Need supportive instructor training: perspectives from graduate teaching assistants in a college/university physical activity program

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Physical Education and Sport Pedagogy






Background: In the U.S. college/university setting, physical activity courses are often offered as part of the general education program, where students earn college credits towards the completion of their degree program. These courses are typically taught by graduate teaching assistants (GTAs), who face several challenges in instructing undergraduate students. Often, GTAs are thrust into their roles without the preparation that traditional teachers receive as customary with education degrees. Literature on need supportive teacher training, as part of self-determination theory, indicates that teachers including GTAs, can be successfully trained to meet the needs of their students regardless of years of previous experience. Presently, there is little information on the impact of such a training program from the perspective of the GTAs participating in the program.

Purpose: The aim of this study is to provide in-depth perspectives on need supportive training through examination of GTAs reflections of the training process.

Participants and setting: Fourteen GTAs from a university physical activity and healthful living program were recruited for this study, but two dropped out. All participants taught one of the following courses: aerobics, basketball, body conditioning, bowling, flag football, golf, racquetball, soccer, tennis, ultimate frisbee, volleyball, or yoga.

Data collection: Teaching reflections were written by participants at the end of a year-long training program.

Data analyses: Written reflections completed by the GTAs were analyzed via content analysis. Data were organized by how strategies were implemented, most/least successful use of the strategies, and adherence to the training. Once organized, the data was examined by two different researchers independently and themes were shared with participants as part of the member checking process. Searches for negative cases were utilized during the analysis process as well.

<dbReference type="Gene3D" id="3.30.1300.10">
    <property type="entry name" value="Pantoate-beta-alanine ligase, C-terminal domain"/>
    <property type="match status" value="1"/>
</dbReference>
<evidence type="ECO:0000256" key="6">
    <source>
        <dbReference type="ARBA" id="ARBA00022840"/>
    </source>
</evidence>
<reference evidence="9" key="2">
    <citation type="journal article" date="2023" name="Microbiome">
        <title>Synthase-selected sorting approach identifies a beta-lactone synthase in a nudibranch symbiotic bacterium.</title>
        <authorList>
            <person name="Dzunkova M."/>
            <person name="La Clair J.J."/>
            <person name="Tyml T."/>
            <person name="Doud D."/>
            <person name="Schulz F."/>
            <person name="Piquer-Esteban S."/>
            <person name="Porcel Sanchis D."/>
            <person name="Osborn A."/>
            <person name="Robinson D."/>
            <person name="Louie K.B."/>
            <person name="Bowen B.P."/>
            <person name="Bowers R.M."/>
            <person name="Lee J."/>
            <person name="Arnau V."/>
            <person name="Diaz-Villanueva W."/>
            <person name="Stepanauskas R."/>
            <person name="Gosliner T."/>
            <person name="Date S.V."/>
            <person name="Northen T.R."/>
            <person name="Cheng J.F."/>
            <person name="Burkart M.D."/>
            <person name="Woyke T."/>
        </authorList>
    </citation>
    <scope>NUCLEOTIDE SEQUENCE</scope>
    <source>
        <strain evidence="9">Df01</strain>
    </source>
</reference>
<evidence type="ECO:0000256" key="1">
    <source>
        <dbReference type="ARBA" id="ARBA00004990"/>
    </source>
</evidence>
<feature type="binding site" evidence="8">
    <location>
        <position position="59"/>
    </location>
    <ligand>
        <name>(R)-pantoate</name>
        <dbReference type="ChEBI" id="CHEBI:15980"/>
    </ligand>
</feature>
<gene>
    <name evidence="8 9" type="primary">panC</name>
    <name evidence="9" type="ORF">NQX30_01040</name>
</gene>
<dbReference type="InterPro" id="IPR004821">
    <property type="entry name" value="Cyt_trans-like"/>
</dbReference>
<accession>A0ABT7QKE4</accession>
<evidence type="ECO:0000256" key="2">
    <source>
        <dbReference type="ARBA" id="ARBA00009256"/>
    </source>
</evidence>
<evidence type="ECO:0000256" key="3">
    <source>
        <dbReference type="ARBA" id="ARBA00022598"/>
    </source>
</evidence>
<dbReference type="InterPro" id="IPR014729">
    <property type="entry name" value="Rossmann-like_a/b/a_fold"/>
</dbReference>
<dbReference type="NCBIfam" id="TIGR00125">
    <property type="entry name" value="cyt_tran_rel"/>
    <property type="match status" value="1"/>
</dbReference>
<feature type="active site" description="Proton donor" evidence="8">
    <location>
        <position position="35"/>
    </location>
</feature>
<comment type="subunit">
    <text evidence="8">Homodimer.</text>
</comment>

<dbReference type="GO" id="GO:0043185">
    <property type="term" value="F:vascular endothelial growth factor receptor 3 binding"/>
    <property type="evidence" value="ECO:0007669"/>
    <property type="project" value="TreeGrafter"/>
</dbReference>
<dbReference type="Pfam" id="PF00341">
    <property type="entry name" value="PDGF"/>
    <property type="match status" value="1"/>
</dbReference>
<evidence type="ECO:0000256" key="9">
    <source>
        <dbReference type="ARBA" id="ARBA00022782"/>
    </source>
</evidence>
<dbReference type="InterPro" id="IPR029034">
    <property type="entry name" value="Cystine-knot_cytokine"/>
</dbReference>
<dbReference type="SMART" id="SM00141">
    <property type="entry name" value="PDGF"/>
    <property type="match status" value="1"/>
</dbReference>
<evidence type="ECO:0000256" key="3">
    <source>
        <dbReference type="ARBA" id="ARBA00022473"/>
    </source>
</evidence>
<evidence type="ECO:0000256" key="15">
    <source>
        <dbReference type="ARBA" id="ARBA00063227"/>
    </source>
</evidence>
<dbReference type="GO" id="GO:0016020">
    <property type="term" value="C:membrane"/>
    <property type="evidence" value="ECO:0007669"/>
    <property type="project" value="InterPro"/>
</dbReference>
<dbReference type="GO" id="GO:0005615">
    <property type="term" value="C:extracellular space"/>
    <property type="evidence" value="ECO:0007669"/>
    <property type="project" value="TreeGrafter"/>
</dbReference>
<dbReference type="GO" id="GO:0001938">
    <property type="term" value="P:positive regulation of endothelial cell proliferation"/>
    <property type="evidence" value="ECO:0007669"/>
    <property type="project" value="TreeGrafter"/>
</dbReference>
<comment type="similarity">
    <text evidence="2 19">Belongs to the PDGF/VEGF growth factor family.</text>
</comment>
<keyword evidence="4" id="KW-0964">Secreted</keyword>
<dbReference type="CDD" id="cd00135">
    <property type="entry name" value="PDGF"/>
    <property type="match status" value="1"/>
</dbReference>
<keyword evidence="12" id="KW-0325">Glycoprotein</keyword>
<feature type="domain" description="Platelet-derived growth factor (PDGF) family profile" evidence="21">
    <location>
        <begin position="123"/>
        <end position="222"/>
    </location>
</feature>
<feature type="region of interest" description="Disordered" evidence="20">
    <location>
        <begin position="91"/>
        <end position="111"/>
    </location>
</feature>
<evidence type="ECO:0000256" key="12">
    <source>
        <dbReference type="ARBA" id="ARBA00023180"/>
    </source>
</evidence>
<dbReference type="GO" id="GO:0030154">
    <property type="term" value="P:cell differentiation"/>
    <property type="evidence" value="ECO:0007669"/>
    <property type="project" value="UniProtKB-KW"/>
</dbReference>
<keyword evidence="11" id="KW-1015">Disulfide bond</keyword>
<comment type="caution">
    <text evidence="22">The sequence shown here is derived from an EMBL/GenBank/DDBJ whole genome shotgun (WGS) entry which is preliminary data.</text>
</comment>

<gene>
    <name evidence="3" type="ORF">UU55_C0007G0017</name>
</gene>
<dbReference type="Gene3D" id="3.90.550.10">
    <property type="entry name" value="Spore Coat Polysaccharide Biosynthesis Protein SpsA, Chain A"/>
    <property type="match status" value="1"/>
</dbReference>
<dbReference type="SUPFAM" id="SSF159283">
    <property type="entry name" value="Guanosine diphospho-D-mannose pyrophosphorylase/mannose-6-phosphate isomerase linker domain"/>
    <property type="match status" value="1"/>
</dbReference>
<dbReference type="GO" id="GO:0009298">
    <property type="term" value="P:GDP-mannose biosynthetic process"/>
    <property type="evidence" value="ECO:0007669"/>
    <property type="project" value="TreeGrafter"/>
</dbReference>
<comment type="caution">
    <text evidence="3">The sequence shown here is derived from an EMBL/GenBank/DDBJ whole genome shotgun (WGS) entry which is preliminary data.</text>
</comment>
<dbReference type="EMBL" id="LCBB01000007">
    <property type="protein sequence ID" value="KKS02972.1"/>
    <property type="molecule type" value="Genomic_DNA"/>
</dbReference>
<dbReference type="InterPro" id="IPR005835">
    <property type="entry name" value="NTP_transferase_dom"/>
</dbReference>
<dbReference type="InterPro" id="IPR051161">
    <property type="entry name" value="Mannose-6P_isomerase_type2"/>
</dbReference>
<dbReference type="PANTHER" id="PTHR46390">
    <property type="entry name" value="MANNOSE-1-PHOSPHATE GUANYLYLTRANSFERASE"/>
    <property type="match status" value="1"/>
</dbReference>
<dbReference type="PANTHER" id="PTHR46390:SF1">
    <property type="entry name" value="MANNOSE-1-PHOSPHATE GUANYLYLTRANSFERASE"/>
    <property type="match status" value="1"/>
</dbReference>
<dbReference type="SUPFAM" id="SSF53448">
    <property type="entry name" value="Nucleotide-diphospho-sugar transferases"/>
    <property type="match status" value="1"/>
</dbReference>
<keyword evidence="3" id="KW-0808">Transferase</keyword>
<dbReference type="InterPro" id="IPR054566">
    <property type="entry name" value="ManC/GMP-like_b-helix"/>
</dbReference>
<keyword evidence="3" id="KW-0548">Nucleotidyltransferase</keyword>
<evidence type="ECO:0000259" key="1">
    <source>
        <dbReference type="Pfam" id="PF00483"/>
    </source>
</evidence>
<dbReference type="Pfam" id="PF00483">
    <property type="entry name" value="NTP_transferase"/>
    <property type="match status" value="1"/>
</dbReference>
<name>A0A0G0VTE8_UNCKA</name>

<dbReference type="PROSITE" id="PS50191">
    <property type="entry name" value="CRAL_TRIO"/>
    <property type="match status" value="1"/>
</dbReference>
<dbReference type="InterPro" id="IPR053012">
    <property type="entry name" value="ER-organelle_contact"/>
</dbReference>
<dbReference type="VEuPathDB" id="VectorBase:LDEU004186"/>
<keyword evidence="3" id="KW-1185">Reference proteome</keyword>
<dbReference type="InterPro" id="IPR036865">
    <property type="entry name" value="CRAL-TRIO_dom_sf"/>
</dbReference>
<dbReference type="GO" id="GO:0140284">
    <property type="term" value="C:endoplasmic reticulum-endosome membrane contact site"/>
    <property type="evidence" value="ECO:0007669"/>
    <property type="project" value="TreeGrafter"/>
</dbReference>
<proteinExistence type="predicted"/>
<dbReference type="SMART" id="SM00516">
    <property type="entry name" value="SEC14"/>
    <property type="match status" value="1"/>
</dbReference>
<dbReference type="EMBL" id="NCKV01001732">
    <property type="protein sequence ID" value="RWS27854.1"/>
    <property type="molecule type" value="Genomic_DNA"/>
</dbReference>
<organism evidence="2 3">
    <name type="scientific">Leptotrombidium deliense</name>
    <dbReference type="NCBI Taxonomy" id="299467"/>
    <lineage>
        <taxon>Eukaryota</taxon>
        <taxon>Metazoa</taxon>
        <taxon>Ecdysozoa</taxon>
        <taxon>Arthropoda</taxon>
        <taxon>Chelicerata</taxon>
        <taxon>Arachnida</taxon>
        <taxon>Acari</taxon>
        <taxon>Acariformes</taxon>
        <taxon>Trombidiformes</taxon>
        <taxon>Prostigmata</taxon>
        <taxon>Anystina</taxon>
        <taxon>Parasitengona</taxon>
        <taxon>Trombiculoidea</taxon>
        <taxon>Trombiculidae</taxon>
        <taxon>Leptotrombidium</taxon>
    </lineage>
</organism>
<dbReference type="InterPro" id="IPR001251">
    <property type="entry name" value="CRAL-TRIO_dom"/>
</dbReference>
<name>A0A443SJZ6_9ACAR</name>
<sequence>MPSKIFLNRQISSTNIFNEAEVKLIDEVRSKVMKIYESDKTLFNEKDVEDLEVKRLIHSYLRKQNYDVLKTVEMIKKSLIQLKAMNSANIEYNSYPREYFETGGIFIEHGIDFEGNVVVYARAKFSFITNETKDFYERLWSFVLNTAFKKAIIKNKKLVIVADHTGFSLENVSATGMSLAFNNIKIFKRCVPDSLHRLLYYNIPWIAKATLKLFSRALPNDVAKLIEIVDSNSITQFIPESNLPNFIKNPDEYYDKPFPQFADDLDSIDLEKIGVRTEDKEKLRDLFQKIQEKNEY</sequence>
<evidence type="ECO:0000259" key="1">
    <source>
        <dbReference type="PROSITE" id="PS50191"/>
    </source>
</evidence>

Findings: Across the data, it was determined that the GTAs felt the training to be beneficial, influencing much of how they worked with students. Results suggested that GTAs found several ways to implement the reviewed need supportive teaching strategies, including giving students the choice of activities and group membership. They were also able to better respond to students’ negative affect and give explanatory rationales. Goal setting was a consistently used strategy by the GTAs; however, it was cited as one of the least successful strategies due to the inability to effectively follow-up on the goals made during classes with the students. Additionally, it was noted that the GTAs had difficulties with devising their own ways of implementing the strategies and relied heavily on the examples that were provided during their training sessions.

Conclusion: In better understanding, the perceptions of GTAs who engage in need supportive training programs, researchers can better gauge the effectiveness of such programs and how they can be improved. Future research should focus on how to help GTAs to engage in more creative ways of using need supportive teaching strategies in physical activity environments.


Copyright and Open Access:https://v2.sherpa.ac.uk/id/publication/5941